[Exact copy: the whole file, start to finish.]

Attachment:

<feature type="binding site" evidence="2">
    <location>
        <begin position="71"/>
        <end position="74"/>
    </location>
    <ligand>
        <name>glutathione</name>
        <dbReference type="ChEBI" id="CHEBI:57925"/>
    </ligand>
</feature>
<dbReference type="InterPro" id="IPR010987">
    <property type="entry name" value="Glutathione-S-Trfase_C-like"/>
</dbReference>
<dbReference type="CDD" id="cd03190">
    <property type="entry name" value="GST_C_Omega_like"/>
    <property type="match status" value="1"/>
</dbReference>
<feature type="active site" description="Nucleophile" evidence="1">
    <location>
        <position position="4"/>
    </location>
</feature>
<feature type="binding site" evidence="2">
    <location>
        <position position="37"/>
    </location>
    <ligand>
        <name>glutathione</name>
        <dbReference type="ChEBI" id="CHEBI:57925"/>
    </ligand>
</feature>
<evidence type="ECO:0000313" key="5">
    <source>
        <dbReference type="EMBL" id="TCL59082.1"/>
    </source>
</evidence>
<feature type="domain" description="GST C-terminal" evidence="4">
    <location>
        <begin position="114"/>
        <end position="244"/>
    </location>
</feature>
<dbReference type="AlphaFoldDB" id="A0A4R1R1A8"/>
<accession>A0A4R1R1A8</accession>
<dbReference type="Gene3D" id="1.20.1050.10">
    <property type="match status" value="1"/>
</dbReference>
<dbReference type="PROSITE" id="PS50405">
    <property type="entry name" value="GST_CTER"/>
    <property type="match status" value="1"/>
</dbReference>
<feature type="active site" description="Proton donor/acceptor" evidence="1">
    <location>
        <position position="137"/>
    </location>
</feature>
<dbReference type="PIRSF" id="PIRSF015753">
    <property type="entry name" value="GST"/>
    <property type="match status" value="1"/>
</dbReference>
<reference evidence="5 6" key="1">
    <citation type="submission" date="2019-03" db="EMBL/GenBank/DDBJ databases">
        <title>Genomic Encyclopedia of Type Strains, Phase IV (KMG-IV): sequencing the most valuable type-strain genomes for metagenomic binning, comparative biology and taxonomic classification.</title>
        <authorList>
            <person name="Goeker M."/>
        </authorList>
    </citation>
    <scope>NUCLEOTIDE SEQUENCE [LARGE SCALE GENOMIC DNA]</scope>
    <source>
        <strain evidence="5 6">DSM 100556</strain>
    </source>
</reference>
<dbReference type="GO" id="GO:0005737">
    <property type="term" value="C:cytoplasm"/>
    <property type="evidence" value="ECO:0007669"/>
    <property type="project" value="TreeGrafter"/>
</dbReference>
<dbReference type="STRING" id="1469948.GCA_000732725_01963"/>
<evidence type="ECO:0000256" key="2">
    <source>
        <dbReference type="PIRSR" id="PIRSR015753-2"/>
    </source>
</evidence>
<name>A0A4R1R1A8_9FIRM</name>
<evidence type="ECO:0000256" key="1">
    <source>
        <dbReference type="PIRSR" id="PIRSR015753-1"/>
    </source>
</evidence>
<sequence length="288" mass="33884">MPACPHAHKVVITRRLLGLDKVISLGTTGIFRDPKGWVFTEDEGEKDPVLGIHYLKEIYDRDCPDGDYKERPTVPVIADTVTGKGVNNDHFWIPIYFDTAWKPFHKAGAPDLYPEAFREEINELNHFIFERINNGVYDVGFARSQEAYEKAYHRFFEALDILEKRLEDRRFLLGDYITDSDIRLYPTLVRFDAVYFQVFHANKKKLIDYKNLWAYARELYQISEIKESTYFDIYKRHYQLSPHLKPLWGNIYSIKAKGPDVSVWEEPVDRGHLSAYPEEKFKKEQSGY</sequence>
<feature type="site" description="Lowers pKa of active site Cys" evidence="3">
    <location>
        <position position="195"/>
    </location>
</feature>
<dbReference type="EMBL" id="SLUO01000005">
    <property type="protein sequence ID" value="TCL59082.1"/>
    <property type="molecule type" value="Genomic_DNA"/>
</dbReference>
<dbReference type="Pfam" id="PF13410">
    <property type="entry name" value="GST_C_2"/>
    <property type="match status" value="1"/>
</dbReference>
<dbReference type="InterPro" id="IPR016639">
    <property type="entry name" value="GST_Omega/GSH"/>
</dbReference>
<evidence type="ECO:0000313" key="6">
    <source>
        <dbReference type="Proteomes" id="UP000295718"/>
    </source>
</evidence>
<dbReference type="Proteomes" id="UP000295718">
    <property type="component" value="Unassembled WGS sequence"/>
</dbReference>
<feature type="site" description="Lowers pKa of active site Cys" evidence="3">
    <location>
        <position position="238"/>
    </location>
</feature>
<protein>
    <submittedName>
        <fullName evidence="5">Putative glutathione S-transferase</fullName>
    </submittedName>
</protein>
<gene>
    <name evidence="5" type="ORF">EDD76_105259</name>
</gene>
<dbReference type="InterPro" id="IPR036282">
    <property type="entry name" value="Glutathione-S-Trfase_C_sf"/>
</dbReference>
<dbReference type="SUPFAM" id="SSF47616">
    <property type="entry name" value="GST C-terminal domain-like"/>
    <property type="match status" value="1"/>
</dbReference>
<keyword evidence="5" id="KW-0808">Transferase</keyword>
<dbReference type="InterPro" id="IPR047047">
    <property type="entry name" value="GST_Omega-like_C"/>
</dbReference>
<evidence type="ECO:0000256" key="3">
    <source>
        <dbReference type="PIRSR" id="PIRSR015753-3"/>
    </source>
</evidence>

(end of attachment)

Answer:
<feature type="binding site" evidence="2">
    <location>
        <begin position="71"/>
        <end position="74"/>
    </location>
    <ligand>
        <name>glutathione</name>
        <dbReference type="ChEBI" id="CHEBI:57925"/>
    </ligand>
</feature>
<dbReference type="InterPro" id="IPR010987">
    <property type="entry name" value="Glutathione-S-Trfase_C-like"/>
</dbReference>
<dbReference type="CDD" id="cd03190">
    <property type="entry name" value="GST_C_Omega_like"/>
    <property type="match status" value="1"/>
</dbReference>
<feature type="active site" description="Nucleophile" evidence="1">
    <location>
        <position position="4"/>
    </location>
</feature>
<feature type="binding site" evidence="2">
    <location>
        <position position="37"/>
    </location>
    <ligand>
        <name>glutathione</name>
        <dbReference type="ChEBI" id="CHEBI:57925"/>
    </ligand>
</feature>
<evidence type="ECO:0000313" key="5">
    <source>
        <dbReference type="EMBL" id="TCL59082.1"/>
    </source>
</evidence>
<feature type="domain" description="GST C-terminal" evidence="4">
    <location>
        <begin position="114"/>
        <end position="244"/>
    </location>
</feature>
<dbReference type="AlphaFoldDB" id="A0A4R1R1A8"/>
<accession>A0A4R1R1A8</accession>
<dbReference type="Gene3D" id="1.20.1050.10">
    <property type="match status" value="1"/>
</dbReference>
<dbReference type="PROSITE" id="PS50405">
    <property type="entry name" value="GST_CTER"/>
    <property type="match status" value="1"/>
</dbReference>
<feature type="active site" description="Proton donor/acceptor" evidence="1">
    <location>
        <position position="137"/>
    </location>
</feature>
<dbReference type="PIRSF" id="PIRSF015753">
    <property type="entry name" value="GST"/>
    <property type="match status" value="1"/>
</dbReference>
<reference evidence="5 6" key="1">
    <citation type="submission" date="2019-03" db="EMBL/GenBank/DDBJ databases">
        <title>Genomic Encyclopedia of Type Strains, Phase IV (KMG-IV): sequencing the most valuable type-strain genomes for metagenomic binning, comparative biology and taxonomic classification.</title>
        <authorList>
            <person name="Goeker M."/>
        </authorList>
    </citation>
    <scope>NUCLEOTIDE SEQUENCE [LARGE SCALE GENOMIC DNA]</scope>
    <source>
        <strain evidence="5 6">DSM 100556</strain>
    </source>
</reference>
<dbReference type="GO" id="GO:0005737">
    <property type="term" value="C:cytoplasm"/>
    <property type="evidence" value="ECO:0007669"/>
    <property type="project" value="TreeGrafter"/>
</dbReference>
<dbReference type="STRING" id="1469948.GCA_000732725_01963"/>
<evidence type="ECO:0000256" key="2">
    <source>
        <dbReference type="PIRSR" id="PIRSR015753-2"/>
    </source>
</evidence>
<name>A0A4R1R1A8_9FIRM</name>
<evidence type="ECO:0000256" key="1">
    <source>
        <dbReference type="PIRSR" id="PIRSR015753-1"/>
    </source>
</evidence>
<sequence length="288" mass="33884">MPACPHAHKVVITRRLLGLDKVISLGTTGIFRDPKGWVFTEDEGEKDPVLGIHYLKEIYDRDCPDGDYKERPTVPVIADTVTGKGVNNDHFWIPIYFDTAWKPFHKAGAPDLYPEAFREEINELNHFIFERINNGVYDVGFARSQEAYEKAYHRFFEALDILEKRLEDRRFLLGDYITDSDIRLYPTLVRFDAVYFQVFHANKKKLIDYKNLWAYARELYQISEIKESTYFDIYKRHYQLSPHLKPLWGNIYSIKAKGPDVSVWEEPVDRGHLSAYPEEKFKKEQSGY</sequence>
<feature type="site" description="Lowers pKa of active site Cys" evidence="3">
    <location>
        <position position="195"/>
    </location>
</feature>
<dbReference type="EMBL" id="SLUO01000005">
    <property type="protein sequence ID" value="TCL59082.1"/>
    <property type="molecule type" value="Genomic_DNA"/>
</dbReference>
<dbReference type="Pfam" id="PF13410">
    <property type="entry name" value="GST_C_2"/>
    <property type="match status" value="1"/>
</dbReference>
<dbReference type="InterPro" id="IPR016639">
    <property type="entry name" value="GST_Omega/GSH"/>
</dbReference>
<evidence type="ECO:0000313" key="6">
    <source>
        <dbReference type="Proteomes" id="UP000295718"/>
    </source>
</evidence>
<dbReference type="Proteomes" id="UP000295718">
    <property type="component" value="Unassembled WGS sequence"/>
</dbReference>
<feature type="site" description="Lowers pKa of active site Cys" evidence="3">
    <location>
        <position position="238"/>
    </location>
</feature>
<protein>
    <submittedName>
        <fullName evidence="5">Putative glutathione S-transferase</fullName>
    </submittedName>
</protein>
<gene>
    <name evidence="5" type="ORF">EDD76_105259</name>
</gene>
<dbReference type="InterPro" id="IPR036282">
    <property type="entry name" value="Glutathione-S-Trfase_C_sf"/>
</dbReference>
<dbReference type="SUPFAM" id="SSF47616">
    <property type="entry name" value="GST C-terminal domain-like"/>
    <property type="match status" value="1"/>
</dbReference>
<keyword evidence="5" id="KW-0808">Transferase</keyword>
<dbReference type="InterPro" id="IPR047047">
    <property type="entry name" value="GST_Omega-like_C"/>
</dbReference>
<evidence type="ECO:0000256" key="3">
    <source>
        <dbReference type="PIRSR" id="PIRSR015753-3"/>
    </source>
</evidence>